Bedouins inside Israel feel they're not treated fairly by the government and that has some of them identifying with Palestinians in Gaza. Some Israelis worry the Bedouins' could become radicalized. The World's Quil Lawrence reports.
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MARCO: I'm Marco Werman, this is The World. Israeli jets pounded Gaza again today. It was the seventh day of air strikes for the Palestinian territory. The death toll from the week long Israeli operation is well past 400 now. A United Nations agency said some 25 percent of those killed have been civilians. A spokesman for the Israeli Defense Force is Major Avital Leibovitch; insisted Hamas is responsible for civilian casualties.
AVITAL: And if Hamas chooses to locate rockets in the middle of civilian areas then Hamas should be accountable to the fact that they would get hurt.
MARCO: Meanwhile, there were protests in support of Gaza's beleaguered residence in the West Bank and Jordan, which prompted Israel to beef up its own internal security as we hear in this report from The World's Quil Lawrence.
QUIL: Israel announced early this morning that all access for Palestinians from the West Bank would be closed for 48 hours. Not unusual when disturbances are expected after Friday prayers, but a larger concern might come from within Israel's established borders. Police spread out across the country on high alert, particularly near communities of Arab citizens of Israel. That includes the Bedouin village of Wadi Na'am, which held a demonstration though it didn't exactly have to do with Gaza, leaders of the Bedouin community came together to rebuild a mosque that was demolished last week by order of the Israeli government.
Fighter jets flew overhead on their way toward Gaza, as a few dozen Bedouins built a temporary mosque tent. They cleared away stones from the rough ground underneath and then laid down a long carpet for prayers. This is one of hundreds of Bedouin villages in the southern Negev Desert that Israel considers illegal. Quite often that results in demolitions. The Bedouin here say that leaves them feeling something in common with Gaza. Atra Abu Frieh is Director of the Council of Unrecognized Villages in the Negev or Naqab in Arabic.
ATRA: [TRANSLATION] The same problem, the same misery, whether it's under Negev, Naqab, or it is in Gaza. They are demolishing mosques in the Naqab and they are demolishing mosques in Gaza. The Arabs in the Naqab, they are part of the Palestinian nation, the Palestinian people.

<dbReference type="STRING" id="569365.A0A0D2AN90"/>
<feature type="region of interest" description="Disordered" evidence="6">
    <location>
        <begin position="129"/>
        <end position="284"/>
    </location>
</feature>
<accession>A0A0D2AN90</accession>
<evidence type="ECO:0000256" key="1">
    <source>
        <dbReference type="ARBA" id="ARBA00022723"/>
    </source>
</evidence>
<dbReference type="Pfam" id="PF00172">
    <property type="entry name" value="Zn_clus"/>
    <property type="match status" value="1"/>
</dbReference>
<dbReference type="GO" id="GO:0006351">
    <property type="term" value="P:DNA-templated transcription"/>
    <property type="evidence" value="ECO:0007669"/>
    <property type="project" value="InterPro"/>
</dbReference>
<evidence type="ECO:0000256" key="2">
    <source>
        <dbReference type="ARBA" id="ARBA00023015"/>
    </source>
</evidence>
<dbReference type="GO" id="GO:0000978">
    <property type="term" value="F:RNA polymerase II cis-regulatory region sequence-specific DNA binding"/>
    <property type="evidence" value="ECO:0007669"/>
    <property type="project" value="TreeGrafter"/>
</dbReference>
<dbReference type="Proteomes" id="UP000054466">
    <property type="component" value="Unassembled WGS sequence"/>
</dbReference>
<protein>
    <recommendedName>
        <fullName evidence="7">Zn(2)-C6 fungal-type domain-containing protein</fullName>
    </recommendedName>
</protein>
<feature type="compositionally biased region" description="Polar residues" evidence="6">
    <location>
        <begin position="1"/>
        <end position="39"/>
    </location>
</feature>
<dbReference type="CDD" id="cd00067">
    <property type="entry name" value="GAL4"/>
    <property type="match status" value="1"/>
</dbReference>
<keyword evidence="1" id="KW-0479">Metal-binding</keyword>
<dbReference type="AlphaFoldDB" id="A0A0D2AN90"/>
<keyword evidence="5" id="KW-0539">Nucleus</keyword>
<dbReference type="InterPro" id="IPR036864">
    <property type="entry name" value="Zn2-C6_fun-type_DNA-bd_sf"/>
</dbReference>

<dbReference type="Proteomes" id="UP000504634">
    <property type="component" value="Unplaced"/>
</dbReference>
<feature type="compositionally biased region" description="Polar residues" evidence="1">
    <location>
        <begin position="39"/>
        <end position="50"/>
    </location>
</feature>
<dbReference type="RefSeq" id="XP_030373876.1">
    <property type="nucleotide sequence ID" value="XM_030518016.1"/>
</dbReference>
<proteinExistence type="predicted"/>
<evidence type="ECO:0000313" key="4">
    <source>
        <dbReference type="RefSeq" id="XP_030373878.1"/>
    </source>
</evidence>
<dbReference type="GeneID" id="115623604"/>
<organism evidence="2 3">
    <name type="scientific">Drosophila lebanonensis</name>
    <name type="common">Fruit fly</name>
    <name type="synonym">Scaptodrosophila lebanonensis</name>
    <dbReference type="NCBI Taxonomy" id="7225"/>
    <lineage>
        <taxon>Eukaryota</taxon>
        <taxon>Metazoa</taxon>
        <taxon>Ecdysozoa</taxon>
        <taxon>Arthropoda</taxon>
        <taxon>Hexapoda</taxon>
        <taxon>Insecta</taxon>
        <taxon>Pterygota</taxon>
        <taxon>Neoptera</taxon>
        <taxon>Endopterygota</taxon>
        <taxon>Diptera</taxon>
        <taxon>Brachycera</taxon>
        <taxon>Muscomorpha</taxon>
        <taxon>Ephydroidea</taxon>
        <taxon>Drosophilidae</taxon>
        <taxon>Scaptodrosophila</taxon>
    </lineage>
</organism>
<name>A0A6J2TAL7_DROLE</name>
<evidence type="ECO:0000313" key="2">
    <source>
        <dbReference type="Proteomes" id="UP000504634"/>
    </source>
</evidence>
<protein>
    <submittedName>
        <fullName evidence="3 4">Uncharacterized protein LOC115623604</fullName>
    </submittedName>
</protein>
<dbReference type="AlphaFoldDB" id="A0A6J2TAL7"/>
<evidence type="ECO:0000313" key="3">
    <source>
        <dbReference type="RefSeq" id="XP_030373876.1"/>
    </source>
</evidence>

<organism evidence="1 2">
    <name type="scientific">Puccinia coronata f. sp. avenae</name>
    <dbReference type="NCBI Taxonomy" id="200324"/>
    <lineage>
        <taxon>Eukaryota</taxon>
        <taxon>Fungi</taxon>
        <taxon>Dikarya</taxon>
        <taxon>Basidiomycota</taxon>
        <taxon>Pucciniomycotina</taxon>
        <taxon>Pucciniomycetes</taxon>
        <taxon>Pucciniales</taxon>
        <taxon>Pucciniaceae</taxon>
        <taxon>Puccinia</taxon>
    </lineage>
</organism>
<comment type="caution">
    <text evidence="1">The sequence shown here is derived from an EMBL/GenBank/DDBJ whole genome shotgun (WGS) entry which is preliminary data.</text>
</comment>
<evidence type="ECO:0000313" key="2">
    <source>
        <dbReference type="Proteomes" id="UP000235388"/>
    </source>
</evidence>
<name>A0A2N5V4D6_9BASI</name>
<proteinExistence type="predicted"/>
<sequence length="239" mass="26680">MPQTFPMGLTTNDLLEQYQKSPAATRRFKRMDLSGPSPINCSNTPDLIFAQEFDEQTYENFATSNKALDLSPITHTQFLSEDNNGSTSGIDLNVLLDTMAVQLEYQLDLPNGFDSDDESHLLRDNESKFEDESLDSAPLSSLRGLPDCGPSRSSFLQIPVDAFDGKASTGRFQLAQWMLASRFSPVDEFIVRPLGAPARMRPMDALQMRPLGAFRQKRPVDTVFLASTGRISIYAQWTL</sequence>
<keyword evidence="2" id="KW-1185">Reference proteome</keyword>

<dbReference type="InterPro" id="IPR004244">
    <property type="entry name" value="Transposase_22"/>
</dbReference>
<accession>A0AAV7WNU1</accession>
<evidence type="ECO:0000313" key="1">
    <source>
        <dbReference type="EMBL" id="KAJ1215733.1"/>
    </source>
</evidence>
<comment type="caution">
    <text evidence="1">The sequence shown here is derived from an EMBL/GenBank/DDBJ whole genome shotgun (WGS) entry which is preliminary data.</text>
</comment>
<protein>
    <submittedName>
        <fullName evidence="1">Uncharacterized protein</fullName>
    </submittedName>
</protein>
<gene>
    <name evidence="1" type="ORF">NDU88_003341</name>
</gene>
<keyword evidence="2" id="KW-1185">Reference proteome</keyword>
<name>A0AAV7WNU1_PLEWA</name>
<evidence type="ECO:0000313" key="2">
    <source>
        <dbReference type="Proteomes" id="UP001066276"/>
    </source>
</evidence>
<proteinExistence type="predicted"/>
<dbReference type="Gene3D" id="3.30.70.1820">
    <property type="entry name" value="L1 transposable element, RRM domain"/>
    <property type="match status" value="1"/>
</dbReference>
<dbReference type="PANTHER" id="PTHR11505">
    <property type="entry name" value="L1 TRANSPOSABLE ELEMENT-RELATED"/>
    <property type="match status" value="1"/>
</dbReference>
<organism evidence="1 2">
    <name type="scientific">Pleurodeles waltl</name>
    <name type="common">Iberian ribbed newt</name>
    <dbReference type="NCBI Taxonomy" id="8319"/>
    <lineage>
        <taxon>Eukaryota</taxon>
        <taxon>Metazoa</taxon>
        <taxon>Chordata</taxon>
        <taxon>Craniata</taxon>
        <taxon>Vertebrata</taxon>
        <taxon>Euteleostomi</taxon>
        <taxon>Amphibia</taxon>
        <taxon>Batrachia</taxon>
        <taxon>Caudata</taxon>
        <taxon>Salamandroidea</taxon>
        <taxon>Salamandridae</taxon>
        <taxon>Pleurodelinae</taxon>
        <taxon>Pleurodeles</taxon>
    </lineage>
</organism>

QUIL: Frieh doesn't suggest that the Bedouin are facing the same bombardment as in Gaza, but he points to the generator being used to rebuild the mosque. He says Bedouin villages get little or no electricity or other services as they watch similarly illegal Jewish settlements tap into the national power and water grids. Bedouins also serve in the Israeli Defense Forces and some may well be involved in any ground defensive into Gaza. In fact, the Imam of the demolished mosque here in Wadi Na'am was formerly a soldier.
The Imam, Mahmoud Jarbeau, says what's happening in Gaza makes him ashamed to admit he served. To him it seems that he's fulfilled all the obligations of being an Israeli citizen without getting the benefits. The Bedouin here are close to Gaza, well within the range of Hamas rockets. They're also tied by family. Many have relatives in the Gaza Strip. A high level Israeli government commission recently delivered a report on the situation of the Bedouin recommending that some 46 Bedouin villages be officially recognized, and that others be paid compensation if their villages are destroyed. The government accepted the report, but there's no sign of action yet. In the meantime some fear the Bedouin are radicalizing.
About 200 people arrived to hear a sermon at the makeshift mosque. As a police helicopter passed overhead the Imam's words echoed off the rocky hillside. A few foreigners and Jewish Israelis also participated, including Oren Yiftachel, a professor at the Ben-Gurion University of the Negev. He says that the Israel government is asking for trouble if it ignores the problem.
OREN: I think they're already radicalizing, in a different way perhaps to Gaza, but it's...they are radicalizing, they are withdrawing from the State. They are...the Islamic movement is strong here. What you see here is Islamic movement, and listen to what he is saying. "Jahalym, mohalyn, you know, we are refuges inside." Any textbook of any Sociology 111 will tell you if you deprive people and you oppress them, they will radicalize. And the State is losing them, it's obvious.
QUIL: Two dozen Israeli police stood nearby on the highway next to Wadi Na'am, but today's event went peacefully. Eight years ago, during the Second Intifada, Arab Israelis clashed with police throwing stones, and police killed 13 protestors. Arab citizens of Israel are planning a large demonstration in the north of the country on Saturday. It may grow if Israel begins a ground assault on Gaza as many are predicting. For The World this is Quil Lawrence, Wadi Na'am Israel.